I was lucky to get a lot of appreciation from so many people throughout the event, and I realized how much I truly love drifting. Really, thank you so much for your support! To follow the team and to see pictures of me in the hospital, check out: blog.driftpro.com.
Falken Tire must love Tyler McQuarrie right now. They've had two podium sweeps in Formula D history, and Tyler has been a part of both. The man methodically picked off driver after driver, round after round, until all that was left to do was stand on that top step. Read on to hear how this cool cat operates.
The 2010 season has definitely not gone the direction I had hoped. After finishing Third in 2009, I came into this season aiming for the Championship. We made a lot of changes to my 350Z in the offseason to continue developing the car, but it just made it more difficult to drive. The guys at ASD are amazing. They came up with another direction for us to go with the setup for Round Five in Las Vegas. It was genius-it was like I was driving a different car from the moment they took it off the trailer.
The conditions for the Vegas event were like hell! Air temps over 110 degrees and track temps over 140 degrees! But my Z never missed a beat all weekend. I honestly couldn't believe how well my Falken 615Ks dealt with the Vegas heat. I consistently had the highest entry speed throughout practice and qualifying, and when the smoke settled, I qualified Sixth.
My match-up for Top 32 would be Michael Essa in the BMW. His lower qualifying spot was not a reflection of his ability; he was just having an off weekend, and I knew it would be a good battle if his luck turned. I just wanted to play it safe and not run up on him too early. I lead first and had a good run but he had a good run following me and stayed within a couple car lengths. On my follow run I gave him a gap and closed up on him in the last two corners, but the judges felt I needed to be closer as we initiated. One More Time it was. I turned it up a notch and was able to get the win.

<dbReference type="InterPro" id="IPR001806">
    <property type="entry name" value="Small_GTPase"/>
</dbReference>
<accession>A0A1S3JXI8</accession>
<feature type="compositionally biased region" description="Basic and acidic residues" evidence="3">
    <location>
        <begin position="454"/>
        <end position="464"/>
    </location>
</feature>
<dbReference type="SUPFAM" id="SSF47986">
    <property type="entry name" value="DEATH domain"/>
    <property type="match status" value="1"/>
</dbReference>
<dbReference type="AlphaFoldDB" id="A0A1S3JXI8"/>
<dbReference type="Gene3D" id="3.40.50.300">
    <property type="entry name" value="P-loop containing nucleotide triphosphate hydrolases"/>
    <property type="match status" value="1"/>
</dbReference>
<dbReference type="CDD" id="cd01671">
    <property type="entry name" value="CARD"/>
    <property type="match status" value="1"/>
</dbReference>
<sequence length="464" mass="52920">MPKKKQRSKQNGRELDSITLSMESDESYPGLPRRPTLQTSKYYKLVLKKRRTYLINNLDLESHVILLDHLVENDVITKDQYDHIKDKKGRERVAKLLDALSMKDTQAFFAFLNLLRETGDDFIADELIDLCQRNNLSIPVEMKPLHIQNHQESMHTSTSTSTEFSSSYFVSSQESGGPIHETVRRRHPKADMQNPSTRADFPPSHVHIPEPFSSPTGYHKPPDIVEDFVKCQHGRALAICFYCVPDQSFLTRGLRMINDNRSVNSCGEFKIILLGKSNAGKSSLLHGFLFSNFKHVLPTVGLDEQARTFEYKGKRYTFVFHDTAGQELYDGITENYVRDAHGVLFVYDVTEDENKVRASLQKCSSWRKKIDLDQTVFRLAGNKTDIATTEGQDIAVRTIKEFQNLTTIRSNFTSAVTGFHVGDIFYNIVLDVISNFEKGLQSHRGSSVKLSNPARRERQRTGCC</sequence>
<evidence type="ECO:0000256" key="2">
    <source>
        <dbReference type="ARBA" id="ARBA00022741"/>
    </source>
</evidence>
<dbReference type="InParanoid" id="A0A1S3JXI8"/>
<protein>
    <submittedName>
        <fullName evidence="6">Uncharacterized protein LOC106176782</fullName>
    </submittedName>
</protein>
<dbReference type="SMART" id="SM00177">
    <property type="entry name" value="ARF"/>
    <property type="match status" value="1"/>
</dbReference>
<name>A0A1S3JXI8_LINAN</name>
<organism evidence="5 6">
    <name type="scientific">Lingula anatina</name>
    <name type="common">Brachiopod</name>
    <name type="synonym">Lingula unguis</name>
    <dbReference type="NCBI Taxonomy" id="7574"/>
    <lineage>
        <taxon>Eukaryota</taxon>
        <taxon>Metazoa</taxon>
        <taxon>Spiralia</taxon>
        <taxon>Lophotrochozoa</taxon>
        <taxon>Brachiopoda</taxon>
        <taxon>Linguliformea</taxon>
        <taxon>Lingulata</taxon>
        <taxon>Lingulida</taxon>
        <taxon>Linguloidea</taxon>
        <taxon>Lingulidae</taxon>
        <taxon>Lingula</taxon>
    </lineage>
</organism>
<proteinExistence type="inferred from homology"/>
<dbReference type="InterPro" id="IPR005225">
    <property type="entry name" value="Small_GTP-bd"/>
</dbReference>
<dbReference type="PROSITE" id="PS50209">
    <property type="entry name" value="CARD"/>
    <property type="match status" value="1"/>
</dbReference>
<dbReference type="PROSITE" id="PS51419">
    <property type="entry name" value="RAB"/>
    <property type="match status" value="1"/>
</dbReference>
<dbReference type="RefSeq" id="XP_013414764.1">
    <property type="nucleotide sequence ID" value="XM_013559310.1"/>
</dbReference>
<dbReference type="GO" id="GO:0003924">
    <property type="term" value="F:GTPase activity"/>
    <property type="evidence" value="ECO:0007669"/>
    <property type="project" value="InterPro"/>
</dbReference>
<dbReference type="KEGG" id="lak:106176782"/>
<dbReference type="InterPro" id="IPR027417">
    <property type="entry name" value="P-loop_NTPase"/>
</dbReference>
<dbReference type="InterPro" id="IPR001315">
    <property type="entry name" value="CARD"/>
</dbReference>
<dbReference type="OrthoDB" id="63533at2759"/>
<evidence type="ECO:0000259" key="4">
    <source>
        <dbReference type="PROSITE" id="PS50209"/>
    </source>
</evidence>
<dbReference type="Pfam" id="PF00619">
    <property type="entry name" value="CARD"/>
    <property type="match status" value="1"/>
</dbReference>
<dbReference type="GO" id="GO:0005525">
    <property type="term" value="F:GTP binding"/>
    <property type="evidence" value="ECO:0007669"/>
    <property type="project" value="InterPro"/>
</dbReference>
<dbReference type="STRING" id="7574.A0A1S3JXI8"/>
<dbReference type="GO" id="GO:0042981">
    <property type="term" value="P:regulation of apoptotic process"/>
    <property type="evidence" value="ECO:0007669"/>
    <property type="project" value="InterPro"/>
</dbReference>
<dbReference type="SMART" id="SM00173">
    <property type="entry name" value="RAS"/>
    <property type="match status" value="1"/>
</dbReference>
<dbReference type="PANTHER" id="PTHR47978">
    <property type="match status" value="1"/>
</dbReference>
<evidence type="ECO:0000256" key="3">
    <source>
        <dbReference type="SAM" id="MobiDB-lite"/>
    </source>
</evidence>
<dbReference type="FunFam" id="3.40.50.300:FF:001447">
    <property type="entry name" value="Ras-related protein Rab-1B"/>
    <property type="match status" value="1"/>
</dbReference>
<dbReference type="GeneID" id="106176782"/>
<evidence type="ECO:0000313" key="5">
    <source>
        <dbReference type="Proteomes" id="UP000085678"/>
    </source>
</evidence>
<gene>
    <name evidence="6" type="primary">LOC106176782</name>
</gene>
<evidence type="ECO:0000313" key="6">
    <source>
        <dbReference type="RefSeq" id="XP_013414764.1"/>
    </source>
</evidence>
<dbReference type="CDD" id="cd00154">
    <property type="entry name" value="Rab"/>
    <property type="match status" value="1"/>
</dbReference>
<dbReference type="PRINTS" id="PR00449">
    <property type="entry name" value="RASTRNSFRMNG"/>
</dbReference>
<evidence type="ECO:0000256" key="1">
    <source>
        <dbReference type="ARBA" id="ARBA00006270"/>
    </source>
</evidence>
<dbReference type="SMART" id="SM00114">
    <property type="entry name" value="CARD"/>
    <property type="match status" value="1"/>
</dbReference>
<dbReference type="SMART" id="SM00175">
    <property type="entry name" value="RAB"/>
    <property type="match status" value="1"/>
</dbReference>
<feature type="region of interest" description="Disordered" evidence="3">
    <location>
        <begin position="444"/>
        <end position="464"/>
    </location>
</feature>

My toughest battle of the night would come early in the Top 16 against my Falken Tire teammate Darren "D-Mac" McNamara. On my lead run, he stayed close to me through the first turn, but I was able to pull out a little gap in the infield section. On his lead run, he pulled me down the straight as we approached the first initiation point. I was able to close up on him through the infield, but I really felt it was going to be an OMT because it was kind of a wash in my eyes. The judges said that I did a better job following his line and they gave me the win! This was huge because I knew it would probably have been my toughest battle of the night.
Next up was Conrad Grunewald in the Camaro for the Great Eight. Although he was looking good all weekend and qualified Second, I was confident I could get by him. I was able to stick all over him on my follow run and I knew all I needed to do at that point was lay down an awesome lead run and it would be mine. I came in as fast as I could on my lead run and had a good line. I was also able to pull Conrad a bit through the run, so the win went to me. On to the Final Four!
I was matched up with Tony "Mango" Brakohiapa. He had been looking super consistent all weekend and this was his first time in the Final Four, so I knew he was going to go "all in" on this one. I put down another awesome lead run and knew it was mine to lose on the follow. His line was very consistent, which made it easier to follow. I was able to stick to him throughout the run and the judges gave me the win! Such a great feeling at this point because I know I'm on the podium. It's been a tough season and this was a much needed result.
I was excited to meet up in the finals with my good friend and Falken Tire teammate Dai Yoshihara. He had been killing it all day but I never once thought that he was going to beat me-as long as I didn't make a mistake. We lined up and the lights went out and I could tell that he was having issues as we left the line. He couldn't accelerate, so I slowed down to almost a crawl. Then I saw him turn around. I wanted to just stop, but I knew I needed to continue with the run. They called for five minutes shortly after that, then eventually threw in the towel. The win went to me. Not the way I want to win, but I'll take it at this point.
To top the weekend off, Team Falken Tire swept the podium for the second time in FD history, and I've been a player in both sweeps! Taking the win at Round Five in Las Vegas is a testament to the ASD/Falken Tire teams. No one gave up on this program when times were tough, and they all kept pushing to get it right. I'm so stoked to have a win under my belt in the 2010 season, and excited about the momentum this will bring to my home event at Round Six of Formula D in Sonoma, CA.